Interconnect Lifetime Prediction with Temporal and Spatial Temperature Gradients for Reliability-Aware Design and Runtime Management: Modeling and ApplicationsReport
Thermal effects are becoming a limiting factor in high performance circuit design due to the strong temperature dependence of leakage power, circuit performance, IC package cost and reliability. While many interconnect reliabil- ity models assume a constant temperature, this paper analyzes the effects of temporal and spatial thermal gradients on interconnect lifetime in terms of electromigration. For temporal thermal variations, we present a physics-based dynamic model for estimating interconnect lifetime for any time-varying temperature/current profile, and this model returns reliability equivalent temperature and current density that can be used in traditional reliability analysis tools. For spatial temperature gradients, we give close bounds in terms of uniformly distributed temperatures to estimate the lifetime of interconnects subject to non-uniform temperature distribution. Our results are verified with numerical simulations and reveal that blindly using the maximum temperature leads to very inaccurate or too pessimistic lifetime estimation. In fact, our dynamic model reveals that when the temporal temperature variation is small, average temperature (instead of worst-case temperature) can be used to accurately predict interconnect lifetime. Therefore, our results not only increase the accuracy of reliability estimates, but they also enable designers to reclaim design margin in reliability-aware design. In addition, our dynamic reliability model is useful for improving the performance of temperature-aware dynamic runtime management by modeling reliability as a resource to be consumed at a stress-dependent rate. This report supersedes TR CS-2005-10.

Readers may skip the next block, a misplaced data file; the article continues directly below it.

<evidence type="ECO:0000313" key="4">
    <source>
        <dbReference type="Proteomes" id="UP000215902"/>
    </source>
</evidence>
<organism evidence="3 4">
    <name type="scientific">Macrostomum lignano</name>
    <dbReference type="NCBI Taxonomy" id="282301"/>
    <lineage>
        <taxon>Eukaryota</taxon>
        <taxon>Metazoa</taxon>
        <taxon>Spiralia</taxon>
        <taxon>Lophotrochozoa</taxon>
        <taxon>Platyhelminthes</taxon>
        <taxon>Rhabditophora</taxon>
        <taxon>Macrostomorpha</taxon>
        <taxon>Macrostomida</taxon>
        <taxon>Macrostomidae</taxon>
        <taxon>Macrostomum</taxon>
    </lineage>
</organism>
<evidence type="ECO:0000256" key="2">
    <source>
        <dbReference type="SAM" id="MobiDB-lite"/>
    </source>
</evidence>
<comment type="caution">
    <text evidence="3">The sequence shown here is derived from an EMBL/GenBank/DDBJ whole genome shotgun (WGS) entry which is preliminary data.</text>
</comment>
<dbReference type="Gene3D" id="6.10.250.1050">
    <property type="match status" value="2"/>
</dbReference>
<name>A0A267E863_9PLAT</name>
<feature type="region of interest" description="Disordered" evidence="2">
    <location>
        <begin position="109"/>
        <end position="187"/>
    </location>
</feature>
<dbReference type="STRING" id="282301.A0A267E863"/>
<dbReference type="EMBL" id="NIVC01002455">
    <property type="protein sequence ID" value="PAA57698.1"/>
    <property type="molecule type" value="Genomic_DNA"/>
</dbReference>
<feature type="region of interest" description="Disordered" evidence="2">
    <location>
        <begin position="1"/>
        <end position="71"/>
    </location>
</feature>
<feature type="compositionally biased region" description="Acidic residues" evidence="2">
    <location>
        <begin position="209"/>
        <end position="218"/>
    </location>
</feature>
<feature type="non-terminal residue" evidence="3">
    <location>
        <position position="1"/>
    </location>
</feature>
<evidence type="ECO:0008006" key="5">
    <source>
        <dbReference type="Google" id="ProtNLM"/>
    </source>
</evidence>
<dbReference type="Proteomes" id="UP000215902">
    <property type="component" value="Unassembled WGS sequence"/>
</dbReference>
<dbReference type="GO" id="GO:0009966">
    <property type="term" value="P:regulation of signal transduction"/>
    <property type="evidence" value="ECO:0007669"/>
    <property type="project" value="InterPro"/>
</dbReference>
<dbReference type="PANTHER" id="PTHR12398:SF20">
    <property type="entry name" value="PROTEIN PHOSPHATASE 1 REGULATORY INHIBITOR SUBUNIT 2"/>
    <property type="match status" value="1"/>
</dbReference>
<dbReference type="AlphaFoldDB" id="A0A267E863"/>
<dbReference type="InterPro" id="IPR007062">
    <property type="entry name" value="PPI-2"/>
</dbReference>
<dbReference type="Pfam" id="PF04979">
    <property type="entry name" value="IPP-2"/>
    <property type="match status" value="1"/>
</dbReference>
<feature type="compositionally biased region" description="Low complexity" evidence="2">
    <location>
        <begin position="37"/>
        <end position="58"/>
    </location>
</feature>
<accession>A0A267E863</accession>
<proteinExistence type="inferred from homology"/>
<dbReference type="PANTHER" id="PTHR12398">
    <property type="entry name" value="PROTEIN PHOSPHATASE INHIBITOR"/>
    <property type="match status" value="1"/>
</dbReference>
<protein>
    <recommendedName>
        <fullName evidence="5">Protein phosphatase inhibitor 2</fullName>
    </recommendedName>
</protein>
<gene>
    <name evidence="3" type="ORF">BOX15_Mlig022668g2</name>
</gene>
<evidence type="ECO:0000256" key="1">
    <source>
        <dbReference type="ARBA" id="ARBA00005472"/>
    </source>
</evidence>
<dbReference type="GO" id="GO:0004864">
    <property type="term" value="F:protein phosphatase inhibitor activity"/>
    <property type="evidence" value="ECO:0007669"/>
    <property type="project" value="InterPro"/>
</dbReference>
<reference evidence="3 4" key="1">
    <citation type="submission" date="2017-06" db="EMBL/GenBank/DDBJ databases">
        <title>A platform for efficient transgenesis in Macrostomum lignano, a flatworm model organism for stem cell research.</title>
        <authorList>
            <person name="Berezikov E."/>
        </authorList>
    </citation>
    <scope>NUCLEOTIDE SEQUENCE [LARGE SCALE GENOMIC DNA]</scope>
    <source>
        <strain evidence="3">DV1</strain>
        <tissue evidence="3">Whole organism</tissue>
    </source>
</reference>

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Lu, Zhijian, Wei Hu, Mircea Stan, Kevin Skadron, and John Lach. "Interconnect Lifetime Prediction with Temporal and Spatial Temperature Gradients for Reliability-Aware Design and Runtime Management: Modeling and Applications." University of Virginia Dept. of Computer Science Tech Report (2006).
University of Virginia, Department of Computer Science